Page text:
Ray, is there something significant about putting them on a stand facing the old hive to retain more bees in the split, or do you just figure that the nurse bees will eventually orient to the new location and not worry about it?  Also, wouldn't that mess up your orientation with respect to getting the morning sun?  I've always tried to have the hives get the morning sun on their porch, and as far North as I am, you can see them out foraging at 5am during the summer...it's pretty cool.
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RayMarler
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« Reply #4 on: July 17, 2009, 05:57:53 PM »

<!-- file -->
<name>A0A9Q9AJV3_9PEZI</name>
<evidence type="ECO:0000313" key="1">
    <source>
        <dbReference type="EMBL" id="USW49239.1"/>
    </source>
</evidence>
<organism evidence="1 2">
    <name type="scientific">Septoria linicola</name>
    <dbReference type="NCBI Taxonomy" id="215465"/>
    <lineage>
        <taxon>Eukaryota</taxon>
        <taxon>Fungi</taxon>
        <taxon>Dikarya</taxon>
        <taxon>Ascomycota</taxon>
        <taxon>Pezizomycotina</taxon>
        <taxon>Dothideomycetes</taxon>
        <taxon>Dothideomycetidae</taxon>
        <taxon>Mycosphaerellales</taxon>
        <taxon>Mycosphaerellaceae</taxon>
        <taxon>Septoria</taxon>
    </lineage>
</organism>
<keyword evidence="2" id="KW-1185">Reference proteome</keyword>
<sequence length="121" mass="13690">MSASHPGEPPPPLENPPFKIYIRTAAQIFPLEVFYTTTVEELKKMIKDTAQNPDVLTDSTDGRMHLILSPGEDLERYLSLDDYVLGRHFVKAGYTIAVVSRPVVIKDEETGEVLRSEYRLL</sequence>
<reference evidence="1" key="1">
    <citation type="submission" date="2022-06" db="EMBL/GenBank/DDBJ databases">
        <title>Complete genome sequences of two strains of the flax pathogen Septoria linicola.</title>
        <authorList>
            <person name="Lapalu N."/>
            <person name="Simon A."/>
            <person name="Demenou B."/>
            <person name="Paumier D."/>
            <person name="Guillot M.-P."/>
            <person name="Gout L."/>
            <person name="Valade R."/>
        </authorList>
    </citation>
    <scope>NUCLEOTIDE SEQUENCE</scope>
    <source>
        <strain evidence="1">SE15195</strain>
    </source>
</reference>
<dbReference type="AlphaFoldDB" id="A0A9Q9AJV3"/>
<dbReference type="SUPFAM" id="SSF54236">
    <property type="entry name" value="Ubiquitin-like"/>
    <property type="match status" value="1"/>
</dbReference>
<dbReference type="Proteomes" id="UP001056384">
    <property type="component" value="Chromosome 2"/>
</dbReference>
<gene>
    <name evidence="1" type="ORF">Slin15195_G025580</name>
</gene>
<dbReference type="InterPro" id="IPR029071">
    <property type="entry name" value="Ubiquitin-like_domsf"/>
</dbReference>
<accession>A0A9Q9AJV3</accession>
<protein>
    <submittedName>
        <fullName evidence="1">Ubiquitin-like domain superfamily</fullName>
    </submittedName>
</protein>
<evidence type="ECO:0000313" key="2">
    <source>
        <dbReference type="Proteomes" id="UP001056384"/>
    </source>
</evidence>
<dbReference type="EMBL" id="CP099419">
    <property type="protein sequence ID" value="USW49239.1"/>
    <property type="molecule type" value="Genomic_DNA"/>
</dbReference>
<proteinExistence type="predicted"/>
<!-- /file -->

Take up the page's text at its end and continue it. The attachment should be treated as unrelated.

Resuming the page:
Hethen...

Not at all, I set them that way so I get 2 parallel rows facing each other giving me area all around it to work beehives from behind, and because it works out well in the front yard so close to my front porch  and entry walkway from the front gate. With the trees and foliage the way it is, the bees never fly towards or over the house the way I've got them arranged.

The nurse bees will all call this home as they've not flown yet and there is frame of sealed brood emerging to give fresh home force from any losses do to drifting back home of any older bees that might have been there.
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Hethen57
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« Reply #5 on: July 20, 2009, 02:15:55 AM »

Ray, how do you orient your rows with respect to the morning sun?  N/S or E/W?  Maybe is is not as big of a deal as I though...I am running out of room in my row and my need to do something like that.
-Mike
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RayMarler
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« Reply #6 on: July 20, 2009, 04:20:41 AM »